Are you ready to add another planet to the growing list of discoveries? Thanks to work done by Steve Howell of the NASA Ames Research Center and his research team, the Kepler Mission has scored another. Cataloged as 21-b, this “new” planet measures about one and half times the Earth’s radius and no more than 10 times the mass… but its “year” is only 2.8 days long!
With such a speedy orbit around its parent star, this little planet quickly drew attention to itself. Kepler 21-b’s sun is much like our own and one of the brightest in the Kepler field. Given its unique set of circumstances, it required a team of over 65 astronomers (that included David Silva, Ken Mighell and Mark Everett of NOAO) and cooperation with several ground-based telescopes including the 4 meter Mayall telescope and the WIYN telescope at Kitt Peak National Observatory to confirm its existence.
At this point, observations place this hot little planet at about 6 million kilometers away from the parent star, where it has estimated temperatures of about 1900 K, or 2960 F. While this isn’t even anywhere near a life-supporting type of planet, Kepler 21-b remains of interest because of its size. The parent star, HD 179070, is just slightly larger than the Sun and about half its age. Regardless, it can still be seen with optical aid and it is only about 352 light years away from Earth.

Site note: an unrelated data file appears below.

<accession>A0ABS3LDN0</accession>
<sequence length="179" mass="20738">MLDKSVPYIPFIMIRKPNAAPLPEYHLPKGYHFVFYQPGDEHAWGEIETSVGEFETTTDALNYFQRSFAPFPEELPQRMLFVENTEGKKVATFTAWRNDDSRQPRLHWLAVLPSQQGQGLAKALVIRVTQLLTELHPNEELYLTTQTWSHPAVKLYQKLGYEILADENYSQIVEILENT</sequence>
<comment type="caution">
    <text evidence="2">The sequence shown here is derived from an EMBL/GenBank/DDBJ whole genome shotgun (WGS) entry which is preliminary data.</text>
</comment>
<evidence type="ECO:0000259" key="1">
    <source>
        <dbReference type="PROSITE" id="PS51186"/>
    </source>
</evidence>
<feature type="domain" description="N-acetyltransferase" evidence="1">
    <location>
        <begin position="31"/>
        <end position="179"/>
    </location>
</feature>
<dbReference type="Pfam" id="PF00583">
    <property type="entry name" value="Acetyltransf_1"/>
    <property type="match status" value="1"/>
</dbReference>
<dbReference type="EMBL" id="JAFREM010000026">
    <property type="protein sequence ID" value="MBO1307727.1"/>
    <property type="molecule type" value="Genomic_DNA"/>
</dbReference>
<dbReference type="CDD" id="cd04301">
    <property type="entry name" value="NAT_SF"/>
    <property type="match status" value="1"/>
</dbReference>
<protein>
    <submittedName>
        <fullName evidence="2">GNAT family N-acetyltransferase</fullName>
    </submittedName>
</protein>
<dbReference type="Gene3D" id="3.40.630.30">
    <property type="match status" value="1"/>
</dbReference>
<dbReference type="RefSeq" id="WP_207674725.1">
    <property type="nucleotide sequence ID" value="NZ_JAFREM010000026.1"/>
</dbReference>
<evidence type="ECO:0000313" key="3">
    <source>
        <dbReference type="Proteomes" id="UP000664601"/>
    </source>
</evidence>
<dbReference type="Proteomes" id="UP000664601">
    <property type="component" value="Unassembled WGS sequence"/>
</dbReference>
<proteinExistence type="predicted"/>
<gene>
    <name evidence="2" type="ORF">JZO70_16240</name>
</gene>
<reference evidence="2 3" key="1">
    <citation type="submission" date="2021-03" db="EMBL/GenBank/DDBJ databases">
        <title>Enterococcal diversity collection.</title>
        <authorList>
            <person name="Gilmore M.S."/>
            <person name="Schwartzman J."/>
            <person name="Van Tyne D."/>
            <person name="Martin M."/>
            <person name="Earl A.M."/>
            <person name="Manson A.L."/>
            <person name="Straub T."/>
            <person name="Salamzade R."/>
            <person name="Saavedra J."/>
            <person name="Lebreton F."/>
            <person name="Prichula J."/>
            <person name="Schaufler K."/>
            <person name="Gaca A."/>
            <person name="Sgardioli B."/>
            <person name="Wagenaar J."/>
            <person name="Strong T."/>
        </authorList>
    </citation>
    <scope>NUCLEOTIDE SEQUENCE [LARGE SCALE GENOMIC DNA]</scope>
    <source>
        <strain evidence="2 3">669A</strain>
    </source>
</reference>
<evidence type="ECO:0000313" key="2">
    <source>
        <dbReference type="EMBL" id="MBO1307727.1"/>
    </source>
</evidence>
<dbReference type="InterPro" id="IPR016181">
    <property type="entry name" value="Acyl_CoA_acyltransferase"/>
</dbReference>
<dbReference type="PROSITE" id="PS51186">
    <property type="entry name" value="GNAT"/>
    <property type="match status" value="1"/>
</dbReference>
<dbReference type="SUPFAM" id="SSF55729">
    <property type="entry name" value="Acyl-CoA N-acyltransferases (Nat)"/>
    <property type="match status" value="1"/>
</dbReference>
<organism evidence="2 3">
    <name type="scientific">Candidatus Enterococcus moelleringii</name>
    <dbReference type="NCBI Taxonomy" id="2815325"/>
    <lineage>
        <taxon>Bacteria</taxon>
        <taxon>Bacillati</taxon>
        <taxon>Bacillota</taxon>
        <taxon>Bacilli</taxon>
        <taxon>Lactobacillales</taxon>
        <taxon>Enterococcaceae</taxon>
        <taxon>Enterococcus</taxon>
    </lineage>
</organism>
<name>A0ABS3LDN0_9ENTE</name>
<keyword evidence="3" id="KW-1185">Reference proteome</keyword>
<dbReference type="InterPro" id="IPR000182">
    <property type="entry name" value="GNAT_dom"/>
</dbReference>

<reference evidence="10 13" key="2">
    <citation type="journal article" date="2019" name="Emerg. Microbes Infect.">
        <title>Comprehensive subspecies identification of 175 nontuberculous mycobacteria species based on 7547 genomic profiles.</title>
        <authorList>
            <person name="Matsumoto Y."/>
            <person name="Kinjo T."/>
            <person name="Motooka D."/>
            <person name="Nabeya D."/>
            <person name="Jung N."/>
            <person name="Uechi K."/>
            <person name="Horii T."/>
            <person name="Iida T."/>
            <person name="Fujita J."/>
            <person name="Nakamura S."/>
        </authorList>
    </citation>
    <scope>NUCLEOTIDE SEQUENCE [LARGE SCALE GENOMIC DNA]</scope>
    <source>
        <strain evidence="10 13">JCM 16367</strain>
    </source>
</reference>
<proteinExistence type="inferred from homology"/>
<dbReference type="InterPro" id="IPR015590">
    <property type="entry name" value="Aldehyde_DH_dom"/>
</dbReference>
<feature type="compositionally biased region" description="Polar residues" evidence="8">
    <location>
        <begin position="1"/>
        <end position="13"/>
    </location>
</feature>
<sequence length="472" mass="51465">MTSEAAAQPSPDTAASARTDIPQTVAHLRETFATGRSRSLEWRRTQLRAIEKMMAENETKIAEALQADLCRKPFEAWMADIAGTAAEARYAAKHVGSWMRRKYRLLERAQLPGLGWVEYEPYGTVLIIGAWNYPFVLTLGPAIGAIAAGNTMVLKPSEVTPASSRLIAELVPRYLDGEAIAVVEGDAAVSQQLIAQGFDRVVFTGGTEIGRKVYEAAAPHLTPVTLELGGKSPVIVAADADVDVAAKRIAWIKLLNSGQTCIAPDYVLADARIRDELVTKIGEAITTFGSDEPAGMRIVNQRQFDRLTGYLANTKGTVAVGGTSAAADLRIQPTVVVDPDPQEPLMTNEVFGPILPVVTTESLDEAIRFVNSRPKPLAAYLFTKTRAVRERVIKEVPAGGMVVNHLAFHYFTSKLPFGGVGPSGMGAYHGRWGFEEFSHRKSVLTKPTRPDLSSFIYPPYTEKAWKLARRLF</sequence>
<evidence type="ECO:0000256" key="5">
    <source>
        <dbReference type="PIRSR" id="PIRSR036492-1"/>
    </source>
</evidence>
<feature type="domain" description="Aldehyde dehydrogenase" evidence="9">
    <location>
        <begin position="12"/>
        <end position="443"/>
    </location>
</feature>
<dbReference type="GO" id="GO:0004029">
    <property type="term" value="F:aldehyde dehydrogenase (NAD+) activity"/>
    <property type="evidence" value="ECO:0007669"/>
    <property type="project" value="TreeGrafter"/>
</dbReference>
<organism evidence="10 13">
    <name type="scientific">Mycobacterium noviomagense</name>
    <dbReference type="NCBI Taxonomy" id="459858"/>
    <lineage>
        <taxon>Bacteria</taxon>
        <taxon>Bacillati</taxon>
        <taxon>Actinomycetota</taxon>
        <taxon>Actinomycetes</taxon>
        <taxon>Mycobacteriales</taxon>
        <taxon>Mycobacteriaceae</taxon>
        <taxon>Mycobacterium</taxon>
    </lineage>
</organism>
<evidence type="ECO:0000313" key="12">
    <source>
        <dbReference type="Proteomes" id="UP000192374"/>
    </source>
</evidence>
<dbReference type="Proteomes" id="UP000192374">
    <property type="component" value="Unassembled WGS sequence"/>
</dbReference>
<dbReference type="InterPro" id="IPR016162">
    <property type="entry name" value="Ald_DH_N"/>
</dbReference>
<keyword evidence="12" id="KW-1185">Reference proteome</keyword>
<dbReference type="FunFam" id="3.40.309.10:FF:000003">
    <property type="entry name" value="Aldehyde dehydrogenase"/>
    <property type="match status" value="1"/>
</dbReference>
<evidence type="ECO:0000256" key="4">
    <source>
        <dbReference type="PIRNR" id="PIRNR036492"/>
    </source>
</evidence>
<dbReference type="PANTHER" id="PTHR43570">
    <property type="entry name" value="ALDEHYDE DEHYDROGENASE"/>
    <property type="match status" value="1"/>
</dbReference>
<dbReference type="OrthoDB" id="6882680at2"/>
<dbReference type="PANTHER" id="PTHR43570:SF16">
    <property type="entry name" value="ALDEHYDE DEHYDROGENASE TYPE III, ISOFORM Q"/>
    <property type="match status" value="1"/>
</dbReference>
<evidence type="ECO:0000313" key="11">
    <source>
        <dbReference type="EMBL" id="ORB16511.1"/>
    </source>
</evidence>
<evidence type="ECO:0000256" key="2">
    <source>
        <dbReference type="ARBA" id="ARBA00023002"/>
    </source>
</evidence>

Why are findings like these exciting? Probably because a large amount of stars show short period brightness oscillations – which means it’s difficult to detect a planetary passage from a normal light curve. In this case, it took 15 long months to build up enough information – including spectroscopic and imaging data from a number of ground based telescopes – to make a confident call on the planet’s presence.
It ain’t easy being a little planet… But they can be found!
Original Story Source: NOAO News Release.
Tammy was a professional astronomy author, President Emeritus of Warren Rupp Observatory and retired Astronomical League Executive Secretary. She’s received a vast number of astronomy achievement and observing awards, including the Great Lakes Astronomy Achievement Award, RG Wright Service Award and the first woman astronomer to achieve Comet Hunter’s Gold Status.
(Tammy passed away in early 2015… she will be missed)